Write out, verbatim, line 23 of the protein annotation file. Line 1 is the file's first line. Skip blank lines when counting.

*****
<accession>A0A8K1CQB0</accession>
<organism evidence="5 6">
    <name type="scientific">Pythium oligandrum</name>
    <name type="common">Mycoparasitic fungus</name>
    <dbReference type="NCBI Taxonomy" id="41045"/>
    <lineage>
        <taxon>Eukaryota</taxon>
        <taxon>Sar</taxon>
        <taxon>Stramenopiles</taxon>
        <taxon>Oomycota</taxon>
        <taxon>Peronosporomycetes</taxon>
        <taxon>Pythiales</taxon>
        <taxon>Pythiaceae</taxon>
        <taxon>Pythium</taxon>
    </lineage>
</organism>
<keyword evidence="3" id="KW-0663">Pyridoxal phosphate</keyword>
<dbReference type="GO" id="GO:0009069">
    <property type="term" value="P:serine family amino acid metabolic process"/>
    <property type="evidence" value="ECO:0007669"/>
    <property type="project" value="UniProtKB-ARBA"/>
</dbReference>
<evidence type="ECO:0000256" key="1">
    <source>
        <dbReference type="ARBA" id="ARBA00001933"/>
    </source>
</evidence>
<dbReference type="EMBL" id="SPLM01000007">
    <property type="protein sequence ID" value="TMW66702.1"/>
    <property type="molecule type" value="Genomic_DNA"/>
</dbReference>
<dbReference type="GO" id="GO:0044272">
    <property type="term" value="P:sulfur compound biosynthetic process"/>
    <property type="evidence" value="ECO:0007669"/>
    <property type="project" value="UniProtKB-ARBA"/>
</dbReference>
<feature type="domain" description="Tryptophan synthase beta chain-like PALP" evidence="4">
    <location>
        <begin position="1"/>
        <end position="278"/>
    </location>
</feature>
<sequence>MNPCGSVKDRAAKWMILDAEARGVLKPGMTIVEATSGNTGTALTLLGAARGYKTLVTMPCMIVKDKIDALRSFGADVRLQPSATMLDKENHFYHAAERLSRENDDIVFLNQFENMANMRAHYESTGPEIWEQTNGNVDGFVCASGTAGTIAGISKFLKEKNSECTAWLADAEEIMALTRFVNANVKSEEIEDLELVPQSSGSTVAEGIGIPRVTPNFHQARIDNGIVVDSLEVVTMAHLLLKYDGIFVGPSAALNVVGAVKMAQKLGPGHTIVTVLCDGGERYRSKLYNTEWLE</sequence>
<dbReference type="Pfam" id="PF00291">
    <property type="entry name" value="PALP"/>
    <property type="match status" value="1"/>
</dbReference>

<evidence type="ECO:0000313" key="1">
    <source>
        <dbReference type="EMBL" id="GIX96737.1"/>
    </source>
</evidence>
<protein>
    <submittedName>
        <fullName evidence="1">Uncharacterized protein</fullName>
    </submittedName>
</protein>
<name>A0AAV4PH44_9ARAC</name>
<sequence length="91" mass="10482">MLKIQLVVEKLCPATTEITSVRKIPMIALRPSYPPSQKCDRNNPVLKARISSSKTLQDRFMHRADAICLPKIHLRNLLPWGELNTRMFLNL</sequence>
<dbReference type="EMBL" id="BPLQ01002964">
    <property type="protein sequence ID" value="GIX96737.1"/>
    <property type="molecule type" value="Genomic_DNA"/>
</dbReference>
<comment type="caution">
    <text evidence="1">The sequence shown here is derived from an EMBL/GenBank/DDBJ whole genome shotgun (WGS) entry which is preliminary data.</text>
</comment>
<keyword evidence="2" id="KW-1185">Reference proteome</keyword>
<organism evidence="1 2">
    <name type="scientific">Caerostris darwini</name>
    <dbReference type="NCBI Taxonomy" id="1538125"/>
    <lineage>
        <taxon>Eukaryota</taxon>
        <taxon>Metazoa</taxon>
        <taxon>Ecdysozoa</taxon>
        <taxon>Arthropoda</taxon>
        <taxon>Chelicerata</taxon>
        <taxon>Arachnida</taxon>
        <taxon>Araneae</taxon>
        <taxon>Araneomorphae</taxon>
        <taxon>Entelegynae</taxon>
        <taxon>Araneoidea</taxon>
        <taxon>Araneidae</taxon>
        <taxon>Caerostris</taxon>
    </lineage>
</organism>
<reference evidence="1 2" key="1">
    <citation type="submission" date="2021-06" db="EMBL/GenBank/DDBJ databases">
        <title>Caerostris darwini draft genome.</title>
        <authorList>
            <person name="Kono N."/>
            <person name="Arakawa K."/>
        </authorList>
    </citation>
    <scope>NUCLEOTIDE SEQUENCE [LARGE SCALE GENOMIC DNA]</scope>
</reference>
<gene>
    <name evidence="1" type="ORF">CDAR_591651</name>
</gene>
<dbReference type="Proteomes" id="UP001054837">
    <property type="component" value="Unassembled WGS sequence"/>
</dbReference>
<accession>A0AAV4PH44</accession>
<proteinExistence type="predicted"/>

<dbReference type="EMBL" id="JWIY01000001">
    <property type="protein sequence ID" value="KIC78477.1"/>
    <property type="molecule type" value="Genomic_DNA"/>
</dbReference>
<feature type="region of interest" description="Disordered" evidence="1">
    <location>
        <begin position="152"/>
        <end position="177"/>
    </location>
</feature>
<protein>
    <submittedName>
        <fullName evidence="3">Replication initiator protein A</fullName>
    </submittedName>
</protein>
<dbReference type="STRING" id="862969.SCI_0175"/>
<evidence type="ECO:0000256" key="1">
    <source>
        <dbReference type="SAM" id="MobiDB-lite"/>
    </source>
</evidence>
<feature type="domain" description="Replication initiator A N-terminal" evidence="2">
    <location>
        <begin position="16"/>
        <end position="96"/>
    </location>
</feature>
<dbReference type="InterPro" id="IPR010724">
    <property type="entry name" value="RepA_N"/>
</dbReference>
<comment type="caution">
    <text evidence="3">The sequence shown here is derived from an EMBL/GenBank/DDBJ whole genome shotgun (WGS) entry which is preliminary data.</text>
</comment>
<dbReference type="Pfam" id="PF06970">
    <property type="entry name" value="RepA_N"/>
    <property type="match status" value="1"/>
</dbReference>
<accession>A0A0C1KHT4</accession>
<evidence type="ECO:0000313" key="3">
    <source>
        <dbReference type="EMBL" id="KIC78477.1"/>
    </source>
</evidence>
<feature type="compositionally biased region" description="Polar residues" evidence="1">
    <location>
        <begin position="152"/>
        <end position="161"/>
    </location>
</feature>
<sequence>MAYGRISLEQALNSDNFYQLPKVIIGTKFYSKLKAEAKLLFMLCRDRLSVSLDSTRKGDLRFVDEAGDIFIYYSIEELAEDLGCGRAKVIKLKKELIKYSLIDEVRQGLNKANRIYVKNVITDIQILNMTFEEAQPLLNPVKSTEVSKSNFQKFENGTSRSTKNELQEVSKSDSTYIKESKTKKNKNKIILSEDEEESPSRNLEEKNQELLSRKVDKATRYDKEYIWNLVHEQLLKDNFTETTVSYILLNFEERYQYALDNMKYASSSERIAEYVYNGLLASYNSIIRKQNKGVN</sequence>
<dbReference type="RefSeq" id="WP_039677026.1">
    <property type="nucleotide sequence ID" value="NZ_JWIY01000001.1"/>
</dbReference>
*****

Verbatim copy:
<evidence type="ECO:0000256" key="1">